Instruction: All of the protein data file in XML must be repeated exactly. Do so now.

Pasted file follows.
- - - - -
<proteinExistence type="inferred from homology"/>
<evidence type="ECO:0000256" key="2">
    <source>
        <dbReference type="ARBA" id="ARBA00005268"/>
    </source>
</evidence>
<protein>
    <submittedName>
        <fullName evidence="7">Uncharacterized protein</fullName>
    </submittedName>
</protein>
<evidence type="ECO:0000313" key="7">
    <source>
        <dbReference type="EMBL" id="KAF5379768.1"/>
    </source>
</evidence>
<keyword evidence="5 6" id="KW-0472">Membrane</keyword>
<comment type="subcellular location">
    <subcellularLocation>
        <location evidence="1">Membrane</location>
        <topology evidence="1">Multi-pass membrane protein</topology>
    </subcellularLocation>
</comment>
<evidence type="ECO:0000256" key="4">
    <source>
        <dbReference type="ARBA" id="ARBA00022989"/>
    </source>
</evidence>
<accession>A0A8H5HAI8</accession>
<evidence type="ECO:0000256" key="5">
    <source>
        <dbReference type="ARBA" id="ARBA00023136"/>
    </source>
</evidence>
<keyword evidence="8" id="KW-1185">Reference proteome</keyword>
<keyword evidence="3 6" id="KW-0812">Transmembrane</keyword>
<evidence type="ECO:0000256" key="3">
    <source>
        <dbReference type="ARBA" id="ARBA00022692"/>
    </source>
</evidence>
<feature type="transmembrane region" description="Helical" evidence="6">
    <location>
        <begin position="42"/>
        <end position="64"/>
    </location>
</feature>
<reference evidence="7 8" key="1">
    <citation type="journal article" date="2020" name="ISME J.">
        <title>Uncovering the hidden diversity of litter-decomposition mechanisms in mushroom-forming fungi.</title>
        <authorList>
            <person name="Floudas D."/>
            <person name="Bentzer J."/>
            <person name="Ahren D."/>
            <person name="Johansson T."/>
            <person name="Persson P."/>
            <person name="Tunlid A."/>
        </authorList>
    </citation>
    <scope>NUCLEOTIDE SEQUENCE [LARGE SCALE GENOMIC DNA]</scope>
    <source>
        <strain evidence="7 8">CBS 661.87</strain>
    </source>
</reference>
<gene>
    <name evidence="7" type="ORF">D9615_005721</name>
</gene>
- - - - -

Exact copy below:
<proteinExistence type="inferred from homology"/>
<evidence type="ECO:0000256" key="2">
    <source>
        <dbReference type="ARBA" id="ARBA00005268"/>
    </source>
</evidence>
<protein>
    <submittedName>
        <fullName evidence="7">Uncharacterized protein</fullName>
    </submittedName>
</protein>
<evidence type="ECO:0000313" key="7">
    <source>
        <dbReference type="EMBL" id="KAF5379768.1"/>
    </source>
</evidence>
<keyword evidence="5 6" id="KW-0472">Membrane</keyword>
<comment type="subcellular location">
    <subcellularLocation>
        <location evidence="1">Membrane</location>
        <topology evidence="1">Multi-pass membrane protein</topology>
    </subcellularLocation>
</comment>
<evidence type="ECO:0000256" key="4">
    <source>
        <dbReference type="ARBA" id="ARBA00022989"/>
    </source>
</evidence>
<accession>A0A8H5HAI8</accession>
<evidence type="ECO:0000256" key="5">
    <source>
        <dbReference type="ARBA" id="ARBA00023136"/>
    </source>
</evidence>
<keyword evidence="8" id="KW-1185">Reference proteome</keyword>
<keyword evidence="3 6" id="KW-0812">Transmembrane</keyword>
<evidence type="ECO:0000256" key="3">
    <source>
        <dbReference type="ARBA" id="ARBA00022692"/>
    </source>
</evidence>
<feature type="transmembrane region" description="Helical" evidence="6">
    <location>
        <begin position="42"/>
        <end position="64"/>
    </location>
</feature>
<reference evidence="7 8" key="1">
    <citation type="journal article" date="2020" name="ISME J.">
        <title>Uncovering the hidden diversity of litter-decomposition mechanisms in mushroom-forming fungi.</title>
        <authorList>
            <person name="Floudas D."/>
            <person name="Bentzer J."/>
            <person name="Ahren D."/>
            <person name="Johansson T."/>
            <person name="Persson P."/>
            <person name="Tunlid A."/>
        </authorList>
    </citation>
    <scope>NUCLEOTIDE SEQUENCE [LARGE SCALE GENOMIC DNA]</scope>
    <source>
        <strain evidence="7 8">CBS 661.87</strain>
    </source>
</reference>
<gene>
    <name evidence="7" type="ORF">D9615_005721</name>
</gene>